If you follow NCQA at all, you know accuracy means everything, especially when it comes to performance measurement. So, we want to make a big correction. In a post last fall, we told you we estimated how many organizations intended to seek NCQA Measure Certification.
We were wrong.
More than 80 organizations invested the time and treasure to prove their measure logic is sound for Measure Year 2020. We expected about 70. And for many, if not all, the cycle continues. They’ve already turned to the next measure year.
Not so fast. We first want to congratulate them, and then explain to you just how important their work is to the quality ecosystem.
Why NCQA Measure Certification?
The NCQA Measure Certification process evaluates software logic that delivers measure results. That, of course, includes measures related to the Healthcare Effectiveness Data and Information Set (HEDIS®). In some cases, it includes logic that delivers results for the Integrated Healthcare Association’s (IHA) “Align. Measure. Perform.” (AMP) value-based pay-for-performance set of measures.
Our newest certification accounts for Rules for Allowable Adjustments (AA) of HEDIS so that different levels of the health care system can use HEDIS measures. This allows for organizations who do not report health plan data to NCQA (but do want to focus on gaps in care and population health) to certify the calculation of HEDIS measures within their own measure logic.
Who Does Measure Certification Serve?
Why should you care? Keeping it simple, NCQA and these vendors want to make sure the vendors’ measure logic works the way it is supposed to so that the industry can trust the performance measures calculated by vendors. That’s important on all levels of the nation’s complex health care ecosystem. Important to payers, providers, even patients.
Payers especially want accurate results as they make decisions for value-based contracting, not to mention the time saved by eliminating the manual source-code review part of a HEDIS Compliance Audit or an AMP Audit Review.
Providers want accurate results to inform them of best practices in treating patients.
And patients—who may compare plans during open enrollment—want to be sure resources like our health plan ratings compile their assessment with accurate results.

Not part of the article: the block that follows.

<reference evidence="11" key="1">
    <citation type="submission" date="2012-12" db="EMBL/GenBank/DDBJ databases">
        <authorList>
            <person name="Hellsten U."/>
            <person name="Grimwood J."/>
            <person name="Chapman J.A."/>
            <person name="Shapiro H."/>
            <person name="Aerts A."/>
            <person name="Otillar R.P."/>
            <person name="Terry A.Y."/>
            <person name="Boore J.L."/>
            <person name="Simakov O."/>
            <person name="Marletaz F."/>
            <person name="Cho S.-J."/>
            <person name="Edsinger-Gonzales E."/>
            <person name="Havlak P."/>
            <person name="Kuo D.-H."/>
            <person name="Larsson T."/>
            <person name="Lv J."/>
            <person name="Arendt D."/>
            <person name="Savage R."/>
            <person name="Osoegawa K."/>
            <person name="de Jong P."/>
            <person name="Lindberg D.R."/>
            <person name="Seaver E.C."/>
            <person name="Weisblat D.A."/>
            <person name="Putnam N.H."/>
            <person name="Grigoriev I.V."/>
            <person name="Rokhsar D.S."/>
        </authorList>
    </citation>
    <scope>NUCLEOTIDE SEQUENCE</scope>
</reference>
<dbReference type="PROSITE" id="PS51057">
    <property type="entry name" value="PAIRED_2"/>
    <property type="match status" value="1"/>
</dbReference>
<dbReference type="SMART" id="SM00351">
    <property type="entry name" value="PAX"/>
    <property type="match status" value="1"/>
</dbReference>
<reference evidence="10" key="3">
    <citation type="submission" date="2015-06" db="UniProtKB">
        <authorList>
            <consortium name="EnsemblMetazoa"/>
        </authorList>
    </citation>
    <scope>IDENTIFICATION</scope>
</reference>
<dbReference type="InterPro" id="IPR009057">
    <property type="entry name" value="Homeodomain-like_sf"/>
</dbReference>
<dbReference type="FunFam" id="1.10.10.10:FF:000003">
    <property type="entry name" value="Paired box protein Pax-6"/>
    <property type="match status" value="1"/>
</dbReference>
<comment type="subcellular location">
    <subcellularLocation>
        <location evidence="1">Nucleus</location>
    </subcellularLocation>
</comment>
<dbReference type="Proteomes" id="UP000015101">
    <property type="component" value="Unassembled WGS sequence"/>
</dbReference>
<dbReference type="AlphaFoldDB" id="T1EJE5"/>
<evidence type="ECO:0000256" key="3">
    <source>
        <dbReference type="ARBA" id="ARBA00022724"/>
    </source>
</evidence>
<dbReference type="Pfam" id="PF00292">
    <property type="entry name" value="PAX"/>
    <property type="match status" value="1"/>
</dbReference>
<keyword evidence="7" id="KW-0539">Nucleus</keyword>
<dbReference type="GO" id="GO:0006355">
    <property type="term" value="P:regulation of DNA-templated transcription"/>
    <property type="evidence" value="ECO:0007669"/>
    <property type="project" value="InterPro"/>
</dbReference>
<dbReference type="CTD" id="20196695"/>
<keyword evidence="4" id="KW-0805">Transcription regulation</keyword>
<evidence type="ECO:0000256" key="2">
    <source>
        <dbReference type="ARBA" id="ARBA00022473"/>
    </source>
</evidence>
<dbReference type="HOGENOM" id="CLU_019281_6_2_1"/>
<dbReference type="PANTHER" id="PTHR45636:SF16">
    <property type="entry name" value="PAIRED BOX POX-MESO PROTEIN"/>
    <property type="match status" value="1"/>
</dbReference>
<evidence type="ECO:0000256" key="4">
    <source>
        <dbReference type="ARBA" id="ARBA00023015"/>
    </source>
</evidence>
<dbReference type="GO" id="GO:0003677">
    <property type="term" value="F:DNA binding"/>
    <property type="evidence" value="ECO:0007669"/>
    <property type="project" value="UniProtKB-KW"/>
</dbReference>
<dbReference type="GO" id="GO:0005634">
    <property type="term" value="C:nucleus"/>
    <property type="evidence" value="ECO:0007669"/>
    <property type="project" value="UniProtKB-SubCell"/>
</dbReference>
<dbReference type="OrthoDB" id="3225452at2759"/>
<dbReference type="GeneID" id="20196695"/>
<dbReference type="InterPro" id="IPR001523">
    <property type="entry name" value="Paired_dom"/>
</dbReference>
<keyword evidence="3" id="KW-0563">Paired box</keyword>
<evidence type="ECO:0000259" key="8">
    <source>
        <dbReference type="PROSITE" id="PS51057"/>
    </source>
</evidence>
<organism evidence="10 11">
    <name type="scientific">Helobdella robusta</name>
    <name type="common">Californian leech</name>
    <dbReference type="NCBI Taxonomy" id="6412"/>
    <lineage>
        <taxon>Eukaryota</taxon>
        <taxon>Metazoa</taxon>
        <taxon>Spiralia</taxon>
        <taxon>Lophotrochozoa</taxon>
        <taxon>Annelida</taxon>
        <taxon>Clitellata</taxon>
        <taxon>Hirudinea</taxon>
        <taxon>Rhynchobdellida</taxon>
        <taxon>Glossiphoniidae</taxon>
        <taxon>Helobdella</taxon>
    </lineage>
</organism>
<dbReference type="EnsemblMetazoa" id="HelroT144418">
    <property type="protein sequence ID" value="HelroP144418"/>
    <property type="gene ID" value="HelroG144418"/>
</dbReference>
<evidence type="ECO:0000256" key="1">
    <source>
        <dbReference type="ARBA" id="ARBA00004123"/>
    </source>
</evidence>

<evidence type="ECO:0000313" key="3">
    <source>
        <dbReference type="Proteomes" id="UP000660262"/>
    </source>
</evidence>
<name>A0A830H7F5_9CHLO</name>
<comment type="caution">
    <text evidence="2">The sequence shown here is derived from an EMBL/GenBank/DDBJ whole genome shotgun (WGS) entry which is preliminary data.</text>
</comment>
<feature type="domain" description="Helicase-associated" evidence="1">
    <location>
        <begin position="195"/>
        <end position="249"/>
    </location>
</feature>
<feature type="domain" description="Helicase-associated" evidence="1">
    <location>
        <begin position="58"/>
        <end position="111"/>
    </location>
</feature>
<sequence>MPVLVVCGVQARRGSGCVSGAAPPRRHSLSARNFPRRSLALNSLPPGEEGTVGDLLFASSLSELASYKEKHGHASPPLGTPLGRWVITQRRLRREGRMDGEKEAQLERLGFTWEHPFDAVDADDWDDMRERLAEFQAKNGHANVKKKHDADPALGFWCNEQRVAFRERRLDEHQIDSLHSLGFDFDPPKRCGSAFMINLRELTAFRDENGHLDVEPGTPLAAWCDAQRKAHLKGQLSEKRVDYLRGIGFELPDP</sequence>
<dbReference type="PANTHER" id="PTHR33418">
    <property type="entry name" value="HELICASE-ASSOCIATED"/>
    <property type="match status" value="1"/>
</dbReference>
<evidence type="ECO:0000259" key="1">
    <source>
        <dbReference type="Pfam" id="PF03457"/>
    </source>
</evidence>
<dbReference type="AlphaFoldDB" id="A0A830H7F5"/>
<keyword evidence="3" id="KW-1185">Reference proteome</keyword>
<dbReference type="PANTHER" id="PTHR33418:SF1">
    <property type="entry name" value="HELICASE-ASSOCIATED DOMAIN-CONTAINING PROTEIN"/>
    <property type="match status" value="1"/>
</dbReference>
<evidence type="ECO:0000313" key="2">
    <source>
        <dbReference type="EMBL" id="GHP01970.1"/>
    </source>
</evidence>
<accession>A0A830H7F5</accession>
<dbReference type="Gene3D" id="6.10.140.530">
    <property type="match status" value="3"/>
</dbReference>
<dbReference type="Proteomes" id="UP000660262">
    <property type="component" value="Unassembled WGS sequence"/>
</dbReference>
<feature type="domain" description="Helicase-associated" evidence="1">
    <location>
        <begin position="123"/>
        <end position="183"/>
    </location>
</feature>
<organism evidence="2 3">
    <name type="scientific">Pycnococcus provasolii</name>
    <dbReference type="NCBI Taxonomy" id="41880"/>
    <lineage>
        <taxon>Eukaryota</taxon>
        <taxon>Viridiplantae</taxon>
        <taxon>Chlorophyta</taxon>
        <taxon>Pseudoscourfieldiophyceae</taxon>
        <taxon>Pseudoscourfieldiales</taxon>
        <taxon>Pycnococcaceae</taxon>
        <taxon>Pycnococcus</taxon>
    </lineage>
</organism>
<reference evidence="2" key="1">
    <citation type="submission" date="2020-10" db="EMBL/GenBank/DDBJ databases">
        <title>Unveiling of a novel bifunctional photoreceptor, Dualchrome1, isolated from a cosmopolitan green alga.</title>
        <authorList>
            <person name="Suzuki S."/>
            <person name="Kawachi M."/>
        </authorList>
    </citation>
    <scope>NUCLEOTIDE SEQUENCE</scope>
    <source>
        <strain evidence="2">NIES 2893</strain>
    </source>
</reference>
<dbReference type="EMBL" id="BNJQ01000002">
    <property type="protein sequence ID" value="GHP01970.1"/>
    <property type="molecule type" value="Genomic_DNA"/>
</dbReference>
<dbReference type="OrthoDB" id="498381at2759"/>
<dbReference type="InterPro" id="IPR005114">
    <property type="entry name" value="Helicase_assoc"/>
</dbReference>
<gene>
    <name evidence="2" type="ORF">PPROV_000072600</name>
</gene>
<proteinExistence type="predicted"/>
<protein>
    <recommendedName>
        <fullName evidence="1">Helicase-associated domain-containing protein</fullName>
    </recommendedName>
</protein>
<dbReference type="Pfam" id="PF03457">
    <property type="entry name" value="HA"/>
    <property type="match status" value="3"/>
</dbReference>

So, the achievement of these 80 organizations affects us all. And we at NCQA want to make sure they are recognized as a pivotal point for assessing and improving the quality of care.
We especially want to recognize the brave organizations that served as beta-test sites for Measure Year 2020 Certification and expect to play the same role for Measure Year 2021. Teams from each tested the first round of certification decks and ran additional versions of each measure to ensure the decks were ready to releasing them to other organmailto:https://www.careseed.com/izations seeking certification. CareSeed, LLC and Inovalon, Inc. served as beta vendors for HEDIS Measure Year 2020. Advantmed, LLC and Cozeva served as the AMP Measure Year 2020 certification vendors. And last, but not least, IBM Watson Health, ZeOmega, Health Catalyst and 3M Health Information Systems worked with us to test the AA Measure Year 2020 measure set.
For Measure Year 2020, we introduced a voluntary validation of the Risk-Adjusted Utilization (RAU) measure calculations. Historically, we have not certified any measure calculations. However, the addition of Tier 4 warnings a few years ago, has brought RAU calculation challenges to light each year. We hope this validation addresses these challenges. CareSeed LLC helped us beta test this validation.
We know all of these organizations are already looking ahead. So are we. To align with the HEDIS schedule change, organizations are turning around and beginning the Measure Year 2021 certification cycle based on the technical update for HEDIS Measure Year 2021 Volume 2 specifications that will be published on NCQA’s website on March 31. This will challenge organizations to support Measure Year 2020 reporting in June while pursuing Measure Year 2021 certification with deadlines of October 1, 2021 for HEDIS and November 1, 2021 for AMP. We commend the efforts of organizations to take on these back-to-back certification cycles and support the transition of the HEDIS timeline.
To sum it all up, we want to thank all organizations for their diligence, and we applaud their achievement.
Matt Brock is the Director of Communications at NCQA. After more than two decades working in broadcast journalism, Matt now leads NCQA’s efforts to develop unique content that engages and informs consumers as well as providers, plans and policymakers via this blog, our website, NCQA.org and numerous social media platforms. Matt’s goal is to educate consumers and to direct them to the best resources when considering quality in their health care decisions.